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Editors' Picks: Dear You

Posted by brian on Saturday, November 20, 2010 at 5:00 PM (EST)
Yeah, it might be sort of gimmicky to name your band in such a fashion, but it's not like I wasn't going to check out Dear You after receiving a notification that a band named after a favorite LP of mine were now following me on Twitter. My severe lack of activity on the hotbed social networking site is probably going to disappoint them, but their songs didn't disappoint me. The band's three-song EP, The Night a Forest Grew, bears a really promising, melodic post-hardcore/emo sound that seems to take a dollop of influence and then some from fellow Connecticut growlers Make Do and Mend. They also count on inspiration from acts like Dresden Dolls, the Promise Ring, the Get Up Kids, Latterman and Jimmy Eat World--try to guess which two-to-three of these I hear in there. You can download that brand new EP (and another one from May) over at their Bandcamp page for free.

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Editors' Picks: Residuals

Posted by brian on Sunday, October 3, 2010 at 12:30 PM (EDT)
Brian: Hey, remember these? Perhaps we should try to bring them back.

Anyway, Residuals added me on MySpace--remember them, too?--several months back. I think they only had a very rough demo on the page at the time, but the diverse array of influences seemed promising (As Cities Burn, Circa Survive, Verse, Tera Melos, ...Who Calls So Loud), so I accepted the request and then forgot about them for a long time, since, well, MySpace is becoming the red-headed stepchild of social networks.

Cut to yesterday. I came across the band browsing Caravels' page and their name jogged my memory. Since that initial add, the band has posted a very solid four-song demo for free download (you can acquire that here) and posted up two newer songs that are even more impressive. Think Comadre's singer fronting a more pensive and brooding act, with plenty of moody atmospheres and cathartic tension and release. If you listen to one song, let it be their new one, "For Joy." It's on their aforementioned MySpace.

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Editors' Picks: Sainthood Reps / The Republic of Wolves

Posted by brian on Saturday, August 22, 2009 at 1:00 PM (EDT)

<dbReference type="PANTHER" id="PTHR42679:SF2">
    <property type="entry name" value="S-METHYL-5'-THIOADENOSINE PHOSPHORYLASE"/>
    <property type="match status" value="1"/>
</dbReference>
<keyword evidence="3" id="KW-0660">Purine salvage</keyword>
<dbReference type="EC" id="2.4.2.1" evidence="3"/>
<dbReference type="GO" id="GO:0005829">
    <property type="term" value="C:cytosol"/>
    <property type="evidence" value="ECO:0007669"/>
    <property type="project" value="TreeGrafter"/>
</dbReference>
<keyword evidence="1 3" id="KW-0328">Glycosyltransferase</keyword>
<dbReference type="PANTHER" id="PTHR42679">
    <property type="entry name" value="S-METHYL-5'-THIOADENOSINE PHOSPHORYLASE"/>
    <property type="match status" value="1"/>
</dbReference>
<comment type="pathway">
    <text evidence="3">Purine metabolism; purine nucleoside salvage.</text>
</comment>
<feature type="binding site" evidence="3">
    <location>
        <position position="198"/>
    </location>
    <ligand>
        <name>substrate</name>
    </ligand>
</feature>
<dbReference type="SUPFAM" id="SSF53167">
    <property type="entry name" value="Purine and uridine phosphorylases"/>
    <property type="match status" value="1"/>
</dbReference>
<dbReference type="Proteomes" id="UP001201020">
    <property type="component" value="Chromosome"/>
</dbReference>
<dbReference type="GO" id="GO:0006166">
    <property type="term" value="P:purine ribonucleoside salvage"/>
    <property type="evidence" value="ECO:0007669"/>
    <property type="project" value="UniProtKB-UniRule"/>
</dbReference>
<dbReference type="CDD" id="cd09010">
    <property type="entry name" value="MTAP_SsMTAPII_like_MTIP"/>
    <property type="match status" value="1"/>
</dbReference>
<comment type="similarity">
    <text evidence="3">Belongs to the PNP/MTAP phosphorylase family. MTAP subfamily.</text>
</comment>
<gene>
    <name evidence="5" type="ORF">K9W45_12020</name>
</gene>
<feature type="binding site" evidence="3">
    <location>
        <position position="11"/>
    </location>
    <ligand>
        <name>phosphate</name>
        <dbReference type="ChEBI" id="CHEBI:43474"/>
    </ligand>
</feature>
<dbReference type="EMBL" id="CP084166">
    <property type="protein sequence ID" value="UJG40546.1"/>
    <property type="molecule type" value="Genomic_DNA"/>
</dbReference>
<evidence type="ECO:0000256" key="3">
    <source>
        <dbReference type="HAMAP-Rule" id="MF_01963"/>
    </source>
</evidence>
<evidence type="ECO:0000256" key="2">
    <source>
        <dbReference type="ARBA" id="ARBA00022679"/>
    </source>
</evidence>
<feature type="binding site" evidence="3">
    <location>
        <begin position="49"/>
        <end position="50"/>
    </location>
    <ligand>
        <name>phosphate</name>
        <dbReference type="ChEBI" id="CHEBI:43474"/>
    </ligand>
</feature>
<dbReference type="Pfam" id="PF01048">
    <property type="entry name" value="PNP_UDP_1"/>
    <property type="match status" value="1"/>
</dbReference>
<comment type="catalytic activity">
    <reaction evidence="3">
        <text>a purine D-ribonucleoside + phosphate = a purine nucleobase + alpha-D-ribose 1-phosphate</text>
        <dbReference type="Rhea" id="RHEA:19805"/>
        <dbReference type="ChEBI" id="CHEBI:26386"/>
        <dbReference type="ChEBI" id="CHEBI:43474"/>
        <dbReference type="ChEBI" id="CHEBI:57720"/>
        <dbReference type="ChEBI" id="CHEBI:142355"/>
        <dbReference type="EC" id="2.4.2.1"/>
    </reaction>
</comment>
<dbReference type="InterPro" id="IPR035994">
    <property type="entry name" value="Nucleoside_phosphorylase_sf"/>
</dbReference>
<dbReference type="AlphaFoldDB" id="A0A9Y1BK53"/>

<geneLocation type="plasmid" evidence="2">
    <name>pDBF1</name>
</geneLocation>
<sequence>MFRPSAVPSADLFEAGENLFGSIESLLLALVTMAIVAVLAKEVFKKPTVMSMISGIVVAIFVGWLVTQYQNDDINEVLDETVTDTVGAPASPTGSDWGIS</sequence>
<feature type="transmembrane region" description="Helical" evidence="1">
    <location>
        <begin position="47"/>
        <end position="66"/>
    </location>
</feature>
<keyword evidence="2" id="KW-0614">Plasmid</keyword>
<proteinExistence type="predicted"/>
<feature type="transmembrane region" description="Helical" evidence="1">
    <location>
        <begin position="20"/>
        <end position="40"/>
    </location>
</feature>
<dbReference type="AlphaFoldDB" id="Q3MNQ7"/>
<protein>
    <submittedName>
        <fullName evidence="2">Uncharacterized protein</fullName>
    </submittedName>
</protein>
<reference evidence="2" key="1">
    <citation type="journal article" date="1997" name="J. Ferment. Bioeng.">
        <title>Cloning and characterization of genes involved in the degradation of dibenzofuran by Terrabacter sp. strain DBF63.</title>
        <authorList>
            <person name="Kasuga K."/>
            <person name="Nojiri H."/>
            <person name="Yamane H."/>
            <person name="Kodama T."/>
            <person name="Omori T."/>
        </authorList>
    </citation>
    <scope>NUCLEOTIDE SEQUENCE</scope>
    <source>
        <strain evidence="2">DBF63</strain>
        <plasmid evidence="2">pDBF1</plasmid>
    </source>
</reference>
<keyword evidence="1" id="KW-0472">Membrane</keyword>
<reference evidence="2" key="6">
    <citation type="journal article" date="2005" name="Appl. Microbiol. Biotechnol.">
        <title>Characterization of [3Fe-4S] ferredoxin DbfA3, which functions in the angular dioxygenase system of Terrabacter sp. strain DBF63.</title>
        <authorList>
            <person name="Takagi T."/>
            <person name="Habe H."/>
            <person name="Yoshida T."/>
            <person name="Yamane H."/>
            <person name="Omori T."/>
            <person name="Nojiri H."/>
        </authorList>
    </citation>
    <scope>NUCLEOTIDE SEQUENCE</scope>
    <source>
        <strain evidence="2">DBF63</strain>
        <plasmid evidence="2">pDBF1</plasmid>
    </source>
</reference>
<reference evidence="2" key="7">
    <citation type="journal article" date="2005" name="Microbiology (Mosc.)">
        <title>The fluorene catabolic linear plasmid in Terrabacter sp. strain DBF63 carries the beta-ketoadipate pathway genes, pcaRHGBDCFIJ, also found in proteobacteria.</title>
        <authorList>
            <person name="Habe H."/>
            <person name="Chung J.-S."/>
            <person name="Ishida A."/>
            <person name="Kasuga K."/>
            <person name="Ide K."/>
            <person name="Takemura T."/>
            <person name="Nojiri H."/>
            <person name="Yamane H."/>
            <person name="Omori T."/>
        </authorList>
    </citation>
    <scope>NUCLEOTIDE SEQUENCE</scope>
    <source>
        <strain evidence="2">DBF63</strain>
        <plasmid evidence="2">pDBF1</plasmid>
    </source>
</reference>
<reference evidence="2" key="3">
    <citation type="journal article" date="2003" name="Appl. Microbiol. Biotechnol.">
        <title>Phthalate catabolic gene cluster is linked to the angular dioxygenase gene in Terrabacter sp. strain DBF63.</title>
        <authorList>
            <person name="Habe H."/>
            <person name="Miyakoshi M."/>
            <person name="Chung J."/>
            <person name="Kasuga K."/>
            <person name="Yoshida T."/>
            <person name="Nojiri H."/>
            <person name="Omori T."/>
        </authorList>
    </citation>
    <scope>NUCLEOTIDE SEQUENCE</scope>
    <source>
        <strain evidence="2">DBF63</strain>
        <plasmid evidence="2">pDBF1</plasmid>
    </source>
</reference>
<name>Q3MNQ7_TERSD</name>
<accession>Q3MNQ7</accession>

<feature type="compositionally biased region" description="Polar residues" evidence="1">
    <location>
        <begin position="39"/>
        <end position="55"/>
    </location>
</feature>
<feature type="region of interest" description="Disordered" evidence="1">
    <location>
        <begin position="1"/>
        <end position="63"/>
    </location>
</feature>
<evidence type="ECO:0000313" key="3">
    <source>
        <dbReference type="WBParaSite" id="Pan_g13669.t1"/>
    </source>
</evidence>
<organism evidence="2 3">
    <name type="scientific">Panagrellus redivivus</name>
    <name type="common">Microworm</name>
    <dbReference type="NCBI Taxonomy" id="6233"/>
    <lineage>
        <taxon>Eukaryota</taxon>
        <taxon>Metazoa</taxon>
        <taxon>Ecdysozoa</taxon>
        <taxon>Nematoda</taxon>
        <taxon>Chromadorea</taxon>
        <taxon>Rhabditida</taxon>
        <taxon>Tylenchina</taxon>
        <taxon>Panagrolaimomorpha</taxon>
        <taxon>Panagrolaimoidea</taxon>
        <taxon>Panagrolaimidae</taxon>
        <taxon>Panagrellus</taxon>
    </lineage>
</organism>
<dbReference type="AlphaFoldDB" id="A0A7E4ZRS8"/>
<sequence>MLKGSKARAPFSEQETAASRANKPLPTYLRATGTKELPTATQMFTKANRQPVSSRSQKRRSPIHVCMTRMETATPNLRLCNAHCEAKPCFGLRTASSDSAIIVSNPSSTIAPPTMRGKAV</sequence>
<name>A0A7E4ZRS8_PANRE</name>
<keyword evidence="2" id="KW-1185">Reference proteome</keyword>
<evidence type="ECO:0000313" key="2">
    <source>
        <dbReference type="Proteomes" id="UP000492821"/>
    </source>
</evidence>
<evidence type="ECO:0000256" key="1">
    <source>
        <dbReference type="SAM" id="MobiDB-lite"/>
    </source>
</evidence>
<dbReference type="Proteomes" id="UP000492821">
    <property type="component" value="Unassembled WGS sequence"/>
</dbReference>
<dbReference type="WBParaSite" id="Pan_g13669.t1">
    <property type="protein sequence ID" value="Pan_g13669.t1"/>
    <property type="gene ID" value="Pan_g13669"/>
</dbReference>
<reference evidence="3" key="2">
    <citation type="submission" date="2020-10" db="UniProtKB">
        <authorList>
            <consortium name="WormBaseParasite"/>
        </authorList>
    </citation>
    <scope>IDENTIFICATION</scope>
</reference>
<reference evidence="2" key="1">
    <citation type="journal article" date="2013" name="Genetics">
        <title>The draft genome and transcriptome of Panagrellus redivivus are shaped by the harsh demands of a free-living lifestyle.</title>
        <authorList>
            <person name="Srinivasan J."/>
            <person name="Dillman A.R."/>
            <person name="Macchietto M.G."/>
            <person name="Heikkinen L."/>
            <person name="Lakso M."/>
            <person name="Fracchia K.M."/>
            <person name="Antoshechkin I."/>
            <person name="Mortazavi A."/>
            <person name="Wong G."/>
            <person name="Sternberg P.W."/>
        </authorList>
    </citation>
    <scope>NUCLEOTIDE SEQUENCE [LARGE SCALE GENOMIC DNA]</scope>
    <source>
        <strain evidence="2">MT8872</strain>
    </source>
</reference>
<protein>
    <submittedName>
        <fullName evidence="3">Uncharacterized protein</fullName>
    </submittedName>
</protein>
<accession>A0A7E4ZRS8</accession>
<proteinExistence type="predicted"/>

Brian: With anticipation for Brand New's Daisy continuing to mount (and the release date exactly a month away), I thought today to be appropriate to showcase a couple related projects I've been feeling recently.

One is Long Island duo Sainthood Reps, who just recently debuted some material on their MySpace page. One of the two guys is Derrick Sherman, who acts as third guitarist for Brand New on most tours. If you're into this style of delicately atmospheric and progressive yet rather heady indie rock (sprouting up thanks to fellow acts like Robbers and Prawn), check them out. It's fairly pensive and earnest sounding stuff and seems to have a ton of potential.

The other is another Long Island act, the Republic of Wolves, a new side project of indie-folk pair Tigers on Trains (I think these dudes like animals). Without telling TROW, a friend of the band recently leaked snippets of their demos onto YouTube claiming they were Daisy demos. I don't think the band was too pleased with the stunt, but it certainly fooled a lot of people and garnered them a ton of publicity in the process. So, yeah, they sure sound quite a bit like Brand New, but I'd say their style mostly leans close to those leaked batch of demos from early 2006. There are some moments of brilliant restraint in their songs and I'd love to see where they can take this. Check them out on their MySpace.

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Editors' Picks: Boost

Posted by brian on Sunday, August 9, 2009 at 12:30 PM (EDT)
BoostBrian: I saw these guys open for Bridge and Tunnel at an apartment show a month or two ago and they fit in the lineup well in a weird way, while remaining totally their own band. If you like your "punk" really frantic, really noodly and a bit screamy and desperate -- think early Hot Cross or the more dynamic L'antietam stuff -- Boost is a good way to go. As far as I can tell, the band has thus far released a cassette split with a band called Fine Lines, and a three-song summer tour CD-R. If you like what you hear on their MySpace, feel free to download their brief discography here free of charge. They're seemingly on a brief hiatus until spring 2010 (college kids?), but it would definitely be cool to see where they take this sound next.